The Untold Cost of Graduating Late
COVID-19 has brought interesting challenges for many parents with first-year college students. Students must decide whether to take Zoom classes or wait until on-campus classes open in Fall 2021.
As a parent, you may be wondering which route would be best. But, no matter what your child chooses, there are benefits and risks associated with each. Beyond missed classes and taking a bit longer to graduate; there are many opportunity costs to taking an extra year or two to finish college.
The Opportunity Costs of Graduating Late
Extra Tuition and Debt
Paying for your child to spend an extra year or more in college isn’t cheap.
- The cost of staying in school for an additional year means an extra $18,598 in tuition and interest on loans.
- The cost of an additional year at private colleges would be even higher, nearly $26,815 in additional tuition and interest on loans.
- Taking two extra years to finish college (six years total) racks in added costs of $37,456 at public institutions and $53,760 at private colleges.
Here’s another thing to consider, not only do students who spend an additional year in college wind up paying more tuition upfront but delaying their career by a year can cost them thousands in future earning potential.
Did you know that taking an extra year to graduate college means missing out on nearly $90,000 in lifetime earnings?
Where does this loss in earnings come from? About half of that is the $43,000 starting salary that new graduates typically earn in their first year of work, and taking two extra years to graduate would result in $94,353 in missed income.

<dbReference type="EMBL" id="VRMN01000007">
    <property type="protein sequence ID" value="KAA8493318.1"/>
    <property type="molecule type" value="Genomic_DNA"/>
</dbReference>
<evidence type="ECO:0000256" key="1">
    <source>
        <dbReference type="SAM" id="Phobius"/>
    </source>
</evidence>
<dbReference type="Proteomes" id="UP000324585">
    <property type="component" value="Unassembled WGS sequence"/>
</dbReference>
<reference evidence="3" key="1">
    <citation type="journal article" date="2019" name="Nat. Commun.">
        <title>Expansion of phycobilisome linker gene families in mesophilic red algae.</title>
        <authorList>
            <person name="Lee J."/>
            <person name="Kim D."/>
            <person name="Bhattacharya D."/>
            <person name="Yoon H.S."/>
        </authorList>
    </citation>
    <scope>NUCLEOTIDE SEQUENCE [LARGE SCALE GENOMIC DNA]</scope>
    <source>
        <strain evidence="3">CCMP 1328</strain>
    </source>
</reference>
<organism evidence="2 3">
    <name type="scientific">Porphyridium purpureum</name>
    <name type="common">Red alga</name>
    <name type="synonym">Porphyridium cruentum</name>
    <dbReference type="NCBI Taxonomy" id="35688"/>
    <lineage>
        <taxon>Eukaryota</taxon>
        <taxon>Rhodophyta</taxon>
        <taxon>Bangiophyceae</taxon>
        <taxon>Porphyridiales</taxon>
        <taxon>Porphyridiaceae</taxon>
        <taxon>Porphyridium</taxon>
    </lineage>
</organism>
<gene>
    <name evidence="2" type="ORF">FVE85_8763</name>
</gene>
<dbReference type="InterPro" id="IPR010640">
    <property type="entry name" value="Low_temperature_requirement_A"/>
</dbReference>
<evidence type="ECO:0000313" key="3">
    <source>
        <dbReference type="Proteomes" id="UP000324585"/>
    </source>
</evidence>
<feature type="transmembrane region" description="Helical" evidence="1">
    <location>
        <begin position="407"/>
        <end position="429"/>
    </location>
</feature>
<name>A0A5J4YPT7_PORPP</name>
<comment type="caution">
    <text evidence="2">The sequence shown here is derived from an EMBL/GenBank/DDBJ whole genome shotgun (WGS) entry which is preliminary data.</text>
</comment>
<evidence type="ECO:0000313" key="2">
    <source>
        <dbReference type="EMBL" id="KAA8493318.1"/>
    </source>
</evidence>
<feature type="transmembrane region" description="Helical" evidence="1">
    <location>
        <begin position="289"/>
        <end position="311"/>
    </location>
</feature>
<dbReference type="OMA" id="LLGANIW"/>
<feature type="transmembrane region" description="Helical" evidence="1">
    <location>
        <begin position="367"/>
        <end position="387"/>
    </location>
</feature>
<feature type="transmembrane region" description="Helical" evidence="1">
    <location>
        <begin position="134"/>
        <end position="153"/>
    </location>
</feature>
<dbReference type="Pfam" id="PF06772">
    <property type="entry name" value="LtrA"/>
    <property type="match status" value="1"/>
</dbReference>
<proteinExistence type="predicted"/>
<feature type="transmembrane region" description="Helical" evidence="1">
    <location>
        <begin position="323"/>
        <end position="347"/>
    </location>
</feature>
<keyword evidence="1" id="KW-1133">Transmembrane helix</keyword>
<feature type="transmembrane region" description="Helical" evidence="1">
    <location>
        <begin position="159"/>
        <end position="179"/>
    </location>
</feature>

Even when late graduates do finish, they’ll always be a year behind, and those differences add up, and while the gap closes, those graduating late never catch up to those who graduated on time. Those costs add up and amount to $90,000 over a working lifetime.
Less Retirement Savings
College students who take five years to finish college will miss out on $82,074 in retirement savings compounded over 45 years, based on directing 7.1% of their income (the average contribution rate for people under 25, according to the Bureau of Labor Statistics) with standard 7% annual returns. If you take six years to graduate, then you’ll miss out on $150,882 in compounded savings.
Graduate on Time with Credit-by-Exam
A better alternative? Using Credit-by-Exam with Smarter with Achieve.
Credit-by-Exam allows your child to earn college credits toward their degree by taking one standardized exam. With Credit-by-Exam, your child can knock out their general education courses quicker without sitting through a Zoom class or waiting until campuses reopen.
Since your child will be taking the exams instead of sitting for a class, you get to save on the cost of tuition, room, board, and other college expenses. According to the College Board, if your child earns 15 test-out credits towards a college degree, you can save up to $17,000 on the cost of schooling!
Smarter with Achieve Can Help
Although Credit-by-Exam is the fastest way to earn college credits, it is certainly not the easiest. Traditionally, students who take Credit-by-Exam tests have to study and acquire knowledge of the test independently. Credit-by-Exam tests can be more challenging than traditional college courses for this reason. But, this is where Smarter with Achieve can help.
At Smarter with Achieve, we offer exam guidance to help your child study for Credit-by-Exam tests. Every learner at Smarter with Achieve gets…
- Expert exam guidance. Our live courses and dedicated instructors will ensure your child is ready for test day.
- A library of study materials. After you register your child with Smarter, they’ll get practice tests and guidelines, so your child will be confident when facing their CLEP, DSST, or ECE exam.
- Exam-specific questions. Get access to exam-specific questions to help your child ace CLEP exams.